Review: Eden Log

by Irma Arkus

On the heels of an entire summer of blockbusters, there are few films worthy of attention, for their elegance as well as their small budgets.

One of these is Eden Log, a French science fiction film, shot, strangely enough, in English, which I am guessing, is an attempt to garner a greater audience for this modest production.

Directed by Franck Vestiel, Eden Log is a unique mix of mystery, adventure, and science-fiction. Curiously, it reads as a cinematic interpretation of your favorite game-play session such as System Shock II, or Quake.

The opening sequence is perhaps the most discouraging and flawed introduction of any film I have ever seen, as flickering lights, heavy breaths and heartbeats introduce a muddied survivor of an attack, Tolbiac. The flickering introduction is frustratingly lengthy, and possibly even dangerous to any epileptic in the audience. I urge you to resist walking away from it, as Tolbiac’s adventure quickly turns into a stylish and immersing adventure.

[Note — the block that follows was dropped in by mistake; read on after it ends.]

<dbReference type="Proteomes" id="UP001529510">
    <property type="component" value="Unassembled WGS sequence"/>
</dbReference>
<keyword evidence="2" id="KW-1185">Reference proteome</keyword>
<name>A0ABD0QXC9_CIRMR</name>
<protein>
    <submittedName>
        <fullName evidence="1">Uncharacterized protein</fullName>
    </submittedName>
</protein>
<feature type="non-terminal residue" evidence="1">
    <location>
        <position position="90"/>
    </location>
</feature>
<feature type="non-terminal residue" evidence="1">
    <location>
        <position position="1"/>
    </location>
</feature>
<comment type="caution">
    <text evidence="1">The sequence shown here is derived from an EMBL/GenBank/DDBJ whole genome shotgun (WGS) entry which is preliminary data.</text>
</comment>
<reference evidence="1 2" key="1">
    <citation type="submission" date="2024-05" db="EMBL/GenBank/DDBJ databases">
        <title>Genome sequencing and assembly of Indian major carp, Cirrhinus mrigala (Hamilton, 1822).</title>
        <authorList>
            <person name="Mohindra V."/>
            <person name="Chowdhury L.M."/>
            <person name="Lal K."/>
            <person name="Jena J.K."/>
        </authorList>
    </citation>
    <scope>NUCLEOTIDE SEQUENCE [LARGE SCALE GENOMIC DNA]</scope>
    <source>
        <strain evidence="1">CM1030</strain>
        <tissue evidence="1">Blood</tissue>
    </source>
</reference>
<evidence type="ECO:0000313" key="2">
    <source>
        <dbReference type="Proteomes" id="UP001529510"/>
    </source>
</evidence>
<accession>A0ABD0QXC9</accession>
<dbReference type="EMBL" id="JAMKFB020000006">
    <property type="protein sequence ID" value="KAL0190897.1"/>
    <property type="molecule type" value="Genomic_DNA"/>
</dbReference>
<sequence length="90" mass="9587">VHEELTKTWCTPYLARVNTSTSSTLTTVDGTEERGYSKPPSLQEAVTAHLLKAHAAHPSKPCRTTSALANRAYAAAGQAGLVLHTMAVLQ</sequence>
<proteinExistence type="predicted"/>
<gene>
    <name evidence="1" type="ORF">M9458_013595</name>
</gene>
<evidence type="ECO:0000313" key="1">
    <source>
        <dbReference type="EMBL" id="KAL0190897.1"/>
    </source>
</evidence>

Tolbiac, played by Clovis Cornillac, has no memory of his identity or prior events. As he finds his way through levels of a mining operation , infested by mutations and security forces, the story of his surroundings is slowly pieced together revealing a curious plant, a society hungry for energy as well as the function and origin of mine labourers.

Eden Log is featured at TIFF 2008, and represents a welcome change of perspective from the current luke-warm US stabs at science fiction films, or for that matter, of those standardized UK low-budget dramas with a promise of a supernatural twist. Eden Log brings something new, a sense of aesthetic, or change in how we interpret games on to the large screen perhaps. Either way, it is a fascinating experience, worthy of your attention.